It's not just Americans that know how to overcook a truck. AMG took the already uncompromising G-Wagen and made sure it had five locking differentials, three transfer cases, six beadlock wheels, and ribbed America by declaring it to be the "automotive declaration of independence." For an extra injection of absurdity, the German tuning house Brabus was happy to stick a turbo on the engine, add a custom exhaust, and then tune an AMG 6X6 to make an obscene 700 hp and 708 lb-ft of torque.
The El Camino is dead, long live the Maloo. Yes, you can argue it's not a pickup truck, but it does have a truck bed and it's got the faint whiff of Australian lunacy about it. The Holden Special Vehicles version of the Maloo has a supercharged 6.2-liter V8 and very little weight over the rear wheels. That's a recipe for fun right there.
Before the Raptor, and before the RAM SRT 10, Ford was already having fun making fast trucks. The first generation was interesting, but the end of the second generation SVT Lightning got a supercharged version of the F-150's 5.4-liter V8 that kicked out 380 horsepower through a heavy-duty transmission. The SVT Lightning was retired after the 2004 model year.
As of the time of writing, America doesn't have the Raptor version of the new Ford Ranger, but it's been popping up in Europe for a while now. It has the reputation for being everything the F-150 Raptor is, but in a smaller package, and we would put a few bucks on it getting here soon.
We go all the way back to 1991 to pay our respects to the little commuter truck that savaged just about everything on the road at the time in a straight line. That's not hyperbole either, Car and Driver magazine saw fit to put it on the tarmac next to a Ferrari 348ts and the Syclone beat it down the quarter mile. Essentially, the Syclone is a Sonoma truck that's been lowered and had a 4.3-liter turbocharged V6 installed. The result is an absurdly fast sleeper truck that gained a cult-like following despite being quite rare.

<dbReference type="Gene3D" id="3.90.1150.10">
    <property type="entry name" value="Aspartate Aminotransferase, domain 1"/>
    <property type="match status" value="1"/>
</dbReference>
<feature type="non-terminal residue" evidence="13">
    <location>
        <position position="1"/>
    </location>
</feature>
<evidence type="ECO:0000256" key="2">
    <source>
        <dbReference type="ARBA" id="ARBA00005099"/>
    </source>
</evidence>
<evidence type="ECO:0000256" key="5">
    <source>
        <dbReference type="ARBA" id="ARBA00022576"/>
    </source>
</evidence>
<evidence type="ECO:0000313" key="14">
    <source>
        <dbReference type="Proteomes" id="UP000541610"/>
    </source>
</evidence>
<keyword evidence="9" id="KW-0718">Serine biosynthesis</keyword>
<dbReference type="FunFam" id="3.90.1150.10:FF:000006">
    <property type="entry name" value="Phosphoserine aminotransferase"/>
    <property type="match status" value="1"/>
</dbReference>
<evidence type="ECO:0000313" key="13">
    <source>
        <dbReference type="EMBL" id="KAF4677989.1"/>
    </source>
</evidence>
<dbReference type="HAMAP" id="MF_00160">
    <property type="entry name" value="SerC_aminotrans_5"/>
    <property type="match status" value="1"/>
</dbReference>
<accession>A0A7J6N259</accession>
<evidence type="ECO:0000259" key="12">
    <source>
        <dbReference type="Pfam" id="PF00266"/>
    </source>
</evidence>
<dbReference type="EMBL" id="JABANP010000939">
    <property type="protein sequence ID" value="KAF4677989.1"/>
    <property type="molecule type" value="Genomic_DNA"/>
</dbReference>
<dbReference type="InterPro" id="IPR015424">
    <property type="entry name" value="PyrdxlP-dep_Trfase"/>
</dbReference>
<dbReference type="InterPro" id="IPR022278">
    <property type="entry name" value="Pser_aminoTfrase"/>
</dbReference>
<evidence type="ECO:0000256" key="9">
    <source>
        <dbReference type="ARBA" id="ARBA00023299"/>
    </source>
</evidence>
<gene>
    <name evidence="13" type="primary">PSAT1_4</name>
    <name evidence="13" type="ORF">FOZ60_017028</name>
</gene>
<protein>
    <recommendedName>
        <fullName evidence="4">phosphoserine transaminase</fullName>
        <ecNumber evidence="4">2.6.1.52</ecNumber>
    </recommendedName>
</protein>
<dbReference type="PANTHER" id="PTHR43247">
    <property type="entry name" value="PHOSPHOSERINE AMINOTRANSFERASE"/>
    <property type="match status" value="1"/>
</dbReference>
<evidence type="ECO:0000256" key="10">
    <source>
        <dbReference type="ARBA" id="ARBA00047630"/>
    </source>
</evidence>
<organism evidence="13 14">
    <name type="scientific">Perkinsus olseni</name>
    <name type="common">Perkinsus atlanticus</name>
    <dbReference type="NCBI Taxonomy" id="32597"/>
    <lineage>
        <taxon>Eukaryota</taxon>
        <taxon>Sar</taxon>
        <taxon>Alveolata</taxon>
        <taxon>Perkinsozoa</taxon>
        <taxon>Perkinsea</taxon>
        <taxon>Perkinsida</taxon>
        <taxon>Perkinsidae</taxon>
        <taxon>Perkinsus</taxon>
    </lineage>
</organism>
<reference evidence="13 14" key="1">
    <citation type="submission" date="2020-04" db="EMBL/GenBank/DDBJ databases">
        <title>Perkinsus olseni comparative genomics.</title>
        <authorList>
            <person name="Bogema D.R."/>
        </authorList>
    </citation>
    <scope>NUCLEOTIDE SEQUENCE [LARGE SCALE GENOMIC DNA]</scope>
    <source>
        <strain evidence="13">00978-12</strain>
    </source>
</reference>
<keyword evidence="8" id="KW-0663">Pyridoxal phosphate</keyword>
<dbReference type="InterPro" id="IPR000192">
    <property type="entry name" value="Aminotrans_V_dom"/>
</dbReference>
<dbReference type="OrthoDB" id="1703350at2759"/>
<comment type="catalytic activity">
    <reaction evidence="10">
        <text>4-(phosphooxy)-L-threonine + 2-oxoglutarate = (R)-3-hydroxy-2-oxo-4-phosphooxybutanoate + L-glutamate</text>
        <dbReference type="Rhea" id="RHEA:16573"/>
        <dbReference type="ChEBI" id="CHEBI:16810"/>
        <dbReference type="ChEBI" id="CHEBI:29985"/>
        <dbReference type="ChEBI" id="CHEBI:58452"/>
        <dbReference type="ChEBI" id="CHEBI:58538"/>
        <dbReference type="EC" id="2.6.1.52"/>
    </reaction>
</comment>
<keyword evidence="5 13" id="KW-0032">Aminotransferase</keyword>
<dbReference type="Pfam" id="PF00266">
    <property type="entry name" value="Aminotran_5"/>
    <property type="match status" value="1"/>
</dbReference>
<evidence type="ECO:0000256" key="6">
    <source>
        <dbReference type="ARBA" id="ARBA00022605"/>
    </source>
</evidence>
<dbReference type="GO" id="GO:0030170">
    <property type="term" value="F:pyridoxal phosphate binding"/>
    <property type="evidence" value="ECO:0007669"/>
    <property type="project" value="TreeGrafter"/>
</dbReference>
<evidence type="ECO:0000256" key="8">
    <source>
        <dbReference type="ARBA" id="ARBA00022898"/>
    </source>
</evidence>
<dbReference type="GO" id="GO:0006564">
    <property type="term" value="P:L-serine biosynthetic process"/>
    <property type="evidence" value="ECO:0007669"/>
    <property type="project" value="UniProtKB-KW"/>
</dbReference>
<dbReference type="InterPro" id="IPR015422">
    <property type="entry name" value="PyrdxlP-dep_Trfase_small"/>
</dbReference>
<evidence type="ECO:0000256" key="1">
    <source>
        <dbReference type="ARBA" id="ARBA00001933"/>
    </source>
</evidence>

In 2008, Motor Trend reported that the Tundra TRD had made a 0-60 mph run in 4.4 seconds making it the fastest production truck in the world. That number has been called into question, but nobody has actually proved otherwise. Any way you spin it though, the Eaton Twin Vortices supercharger matched with Toyota's 5.7-liter V8 to make a whopping 504 horsepower and 550 lb-ft of torque is impressive now. But that was over ten years ago.
Perhaps the most brutal truck on the planet right now is an all-wheel drive Chevy based drag racer called Miss Misery. It's an 8.8-liter supercharged animal that's laid down a time of 4.30 seconds at just over 170 mph on the eighth-mile drag strip. According to some, that makes it the quickest all-wheel-drive vehicle in the world.
Larry Larson's drag truck runs on a specially built engine with a single enormous turbo and is claimed to be the fastest street legal truck in the world. It has a ridiculous 3,000-horsepower engine and managed an eyeball meltingly fast 1/4 mile in just 5.95 sec. It also had a license plate attached at the time.
How much of the truck can actually claim to have been made by Chevy? Look at the pictures and decide for yourself…